Tuesday, March 30, 2010

modernized GEFILTE FISH (...not from a glass jar...)

דגים ממולאים,  dagim memula'im... Gefilte fish, gefilte fish, gefilte fish... I get conflicting feedback about this dish. So many absolutely LOVE the canned variety (to my dismay!) and many really HATE it (I can totally relate). 99% of Jews I've met look forward to consuming it once a year at a Passover Seder.
I did not grow up eating Gefilte Fish (and I CERTAINLY didn't have ANYTHING resembling it coming out of a glass jar!). When it was time for me to throw my first seder about 10 years ago, I was told that Gefilte Fish was a MUST-SERVE and was advised (and expected) to simply buy the canned gefilte fish and serve them on individual plates fancied up with something pretty, like a piece of orange carrot and a lettuce leaf. Garnish was critical since gefilte fish is... well, ugly and colorless (eek).
My time in grocery stores spent staring at the egg-shaped specimens in the glass jars available by Manischewitz did not help (um, disturbing!). It was a nervous mix of mental and visual... just couldn't eat it. I certainly couldn't SERVE something I couldn't eat.

Aunt Gerry gave me my first Jewish cookbook, Joan Nathan's "The Jewish Holiday Kitchen." There was indeed a recipe for homemade Gefilte Fish. "It's SO much work to make," and, "What a pain!" people went on and on kept discouraging me.
Like most Asians, I grew up eating fishballs (like meatballs, but fishballs) in Vietnamese noodle soups and my mom bought frozen and fresh fishballs all the time, so minced fish shaped into balls was not completely foreign to me... but fishballs stored at room temperature in glass jars with hardly an expiration date?! Hmm, suspicious!
At the very beginning, ten years ago, I actually followed Joan Nathan's recipes diligently, meticulously... locating the carp, whitefish, pike and boiling fishbones, laboring for hours, etc. As the years went by, restless and rebellious, I keep doctoring up the recipes a bit with minor alterations, just to make life easier. What started out as a laborous hassle, is today a relatively EASY and yummy dish I look forward to making each year!
Make the gefilte fish the night before the seder. Store the fish balls in a tightly sealed container covered in the cooking liquid and keep in the fridge up until serving. What a odd and challenging shape to plate. Matt had the brilliant suggestion of cutting them into halves and stacking. Plate it next to a spoonful of beet horseradish and greens with an orange-dijon dressing mix. Funky vibrant fuschia horseradish and some greens JUST POP gorgeously against a clean white plate. 

(food processor, giant mixing bowl, big pot of water)
2# salmon, cut into 2" pieces
4# tilapia, cut into 2" pieces
2# dover sole fillets, cut into 2" pieces
2 onion
15 garlic cloves
3 carrots
1 bunch scallion
12 eggs
1 cup matzoh meal
2T salt
2 tsp pepper
2T fish sauce
3T sugar

(1) In a food processor, chop the garlic and onion. Transfer to mixing bowl.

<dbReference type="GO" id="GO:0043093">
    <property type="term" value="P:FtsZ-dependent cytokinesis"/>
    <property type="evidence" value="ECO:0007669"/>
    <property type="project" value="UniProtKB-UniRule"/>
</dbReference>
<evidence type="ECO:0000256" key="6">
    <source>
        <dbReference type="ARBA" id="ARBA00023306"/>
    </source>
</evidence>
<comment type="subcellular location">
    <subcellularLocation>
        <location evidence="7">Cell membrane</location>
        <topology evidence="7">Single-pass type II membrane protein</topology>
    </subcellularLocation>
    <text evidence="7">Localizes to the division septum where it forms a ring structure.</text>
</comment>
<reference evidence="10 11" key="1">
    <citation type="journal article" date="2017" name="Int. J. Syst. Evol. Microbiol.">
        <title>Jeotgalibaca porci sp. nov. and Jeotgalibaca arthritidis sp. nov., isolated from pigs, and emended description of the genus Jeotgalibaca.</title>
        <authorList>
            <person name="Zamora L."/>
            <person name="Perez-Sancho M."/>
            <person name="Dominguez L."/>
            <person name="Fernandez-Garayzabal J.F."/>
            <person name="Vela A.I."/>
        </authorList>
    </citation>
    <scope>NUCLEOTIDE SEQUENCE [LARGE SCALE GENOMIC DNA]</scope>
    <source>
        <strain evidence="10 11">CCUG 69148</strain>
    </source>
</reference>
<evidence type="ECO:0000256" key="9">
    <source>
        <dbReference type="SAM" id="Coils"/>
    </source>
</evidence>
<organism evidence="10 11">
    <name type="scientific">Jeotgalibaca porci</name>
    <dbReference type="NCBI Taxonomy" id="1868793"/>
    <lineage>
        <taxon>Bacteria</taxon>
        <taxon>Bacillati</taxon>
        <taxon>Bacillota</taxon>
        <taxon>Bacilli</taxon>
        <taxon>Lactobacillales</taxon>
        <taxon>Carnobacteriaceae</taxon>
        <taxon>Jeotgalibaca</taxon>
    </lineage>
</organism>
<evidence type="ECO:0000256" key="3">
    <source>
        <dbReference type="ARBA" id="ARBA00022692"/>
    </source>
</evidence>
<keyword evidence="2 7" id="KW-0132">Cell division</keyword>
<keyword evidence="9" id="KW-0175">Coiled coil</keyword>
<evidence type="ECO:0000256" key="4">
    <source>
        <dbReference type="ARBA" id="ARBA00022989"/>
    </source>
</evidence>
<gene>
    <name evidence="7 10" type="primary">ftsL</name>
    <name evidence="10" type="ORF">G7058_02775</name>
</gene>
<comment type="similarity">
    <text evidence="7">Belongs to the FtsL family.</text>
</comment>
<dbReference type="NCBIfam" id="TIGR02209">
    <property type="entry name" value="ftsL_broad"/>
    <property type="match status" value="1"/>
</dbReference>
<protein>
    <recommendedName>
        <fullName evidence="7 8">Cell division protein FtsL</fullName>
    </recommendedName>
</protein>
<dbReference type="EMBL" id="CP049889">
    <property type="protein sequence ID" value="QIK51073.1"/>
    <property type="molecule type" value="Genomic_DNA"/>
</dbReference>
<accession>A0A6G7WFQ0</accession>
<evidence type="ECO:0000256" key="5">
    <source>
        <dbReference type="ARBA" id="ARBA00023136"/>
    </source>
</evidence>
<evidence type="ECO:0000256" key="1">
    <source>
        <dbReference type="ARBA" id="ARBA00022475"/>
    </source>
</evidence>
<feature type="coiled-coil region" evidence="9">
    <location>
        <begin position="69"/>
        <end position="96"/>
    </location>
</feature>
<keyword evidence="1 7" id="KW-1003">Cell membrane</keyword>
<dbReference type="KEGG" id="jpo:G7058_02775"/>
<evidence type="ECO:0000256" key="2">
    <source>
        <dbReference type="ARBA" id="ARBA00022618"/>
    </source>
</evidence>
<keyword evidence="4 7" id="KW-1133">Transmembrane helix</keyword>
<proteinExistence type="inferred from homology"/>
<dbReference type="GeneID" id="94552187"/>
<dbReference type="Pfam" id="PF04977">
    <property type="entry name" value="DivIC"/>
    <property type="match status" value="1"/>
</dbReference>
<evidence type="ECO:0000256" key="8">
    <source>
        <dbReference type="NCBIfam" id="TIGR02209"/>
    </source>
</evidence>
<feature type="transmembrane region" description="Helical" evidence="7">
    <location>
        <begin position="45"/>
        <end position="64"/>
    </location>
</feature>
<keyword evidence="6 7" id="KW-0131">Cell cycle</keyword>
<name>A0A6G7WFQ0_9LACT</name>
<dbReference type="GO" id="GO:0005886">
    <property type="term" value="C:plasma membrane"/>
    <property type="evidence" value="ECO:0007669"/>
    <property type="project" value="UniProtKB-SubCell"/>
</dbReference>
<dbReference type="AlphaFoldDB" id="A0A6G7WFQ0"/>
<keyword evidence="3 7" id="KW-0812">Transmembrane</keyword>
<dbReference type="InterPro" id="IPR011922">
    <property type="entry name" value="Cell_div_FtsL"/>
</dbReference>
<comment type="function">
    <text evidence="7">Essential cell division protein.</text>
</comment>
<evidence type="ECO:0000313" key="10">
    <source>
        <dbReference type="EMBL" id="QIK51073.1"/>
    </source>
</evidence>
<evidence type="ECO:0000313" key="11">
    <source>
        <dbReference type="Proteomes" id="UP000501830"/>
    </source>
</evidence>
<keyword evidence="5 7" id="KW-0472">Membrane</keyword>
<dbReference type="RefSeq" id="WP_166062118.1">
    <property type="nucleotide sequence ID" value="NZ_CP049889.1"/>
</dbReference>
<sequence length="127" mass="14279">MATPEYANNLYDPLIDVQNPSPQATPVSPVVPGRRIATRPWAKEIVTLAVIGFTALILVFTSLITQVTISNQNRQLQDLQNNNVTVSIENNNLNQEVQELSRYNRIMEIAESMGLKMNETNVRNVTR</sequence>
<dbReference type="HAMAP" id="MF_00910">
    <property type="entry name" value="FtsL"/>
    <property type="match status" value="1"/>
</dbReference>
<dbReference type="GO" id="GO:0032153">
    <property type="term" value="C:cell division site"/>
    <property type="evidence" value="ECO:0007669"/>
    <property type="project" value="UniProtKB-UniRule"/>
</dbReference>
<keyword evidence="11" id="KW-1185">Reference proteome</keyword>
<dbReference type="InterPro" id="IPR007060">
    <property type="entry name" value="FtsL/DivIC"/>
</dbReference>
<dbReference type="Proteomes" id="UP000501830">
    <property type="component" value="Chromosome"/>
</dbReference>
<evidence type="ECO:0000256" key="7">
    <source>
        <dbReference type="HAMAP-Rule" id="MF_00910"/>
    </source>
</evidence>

(2) In the food processor, chop the carrot. Transfer to the garlic and onion mix.
(3) Grind the fish in small batches to a ground beef consistency and transfer to the carrot-garlic-onion mix. Repeat until all the fish has been ground and added to the mix.
(4) Add 12 eggs. Mix well. Use gloves to make it easier! 
(5) Add salt, pepper, sugar and matzah meal to the mixture. Mix well with gloved hands or spatula.
(6) Bring a big pot of water to a boil and add salt and pepper. When it boils, turn the heat down to simmer.
(7) Scoop out 1/4 cup of fish mixture at time and shape into round egg.
(8) Drop into pot of water. Do this until the fish mixture is gone or until the pot is full. Close the lid and let cook for 15 minutes. If all the fish mixture does not fit, repeat this step.
(1) In a food processor, combine the garlic and onion and grind until minced. Transfer to the giant mixing bowl. I use nonlatex gloves (surgical type) to keep my hands from smelling BAD and to keep food from getting under my fingernails (ew!) and to keep my manicured nails looking fresh (of course!).
(2) Next, chop up the carrots in a course mixture and add to the garlic-onion mix.

(4) Next add the eggs. Crack them in a separate bowl first to ensure no eggshells slip in.
(5) Add the matzah meal, salt, pepper, sugar, fish sauce. Mix well. I find it so efficient to use nonlatex gloves. Gloves for everything!

(6) Bring a pot of water to a boil then simmer, adding a generous amount of salt and pepper. Using a 1/4 cup measuring spoon, scoop out a chunk of the fish mix and, with your wet hands, form oval-shaped balls and drop them into the simmering pot of water.

(7) Let simmer until cooked through, about 15-20 minutes. When they are done, store in a container the fishballs in the fishstock, sealed tight, in the fridge until serving. This could be made 3 days in advance.
On the night of the seder, bring it out. Time to plate it! Cut the egg-shaped gefilte fish in half and stack them half way on one side of the dish. Next to it add some greens tossed in a dressing (orange juice, dijon, olive oil, salt, pepper, sugar) and a spoon of beet horseradish. STUNNING!


  1. Sounds delish! Serves what, about 30-40 based on your photo?

  2. yes, actually 40-50. i'm always surprised how many people actually ask for seconds and thirds!!!!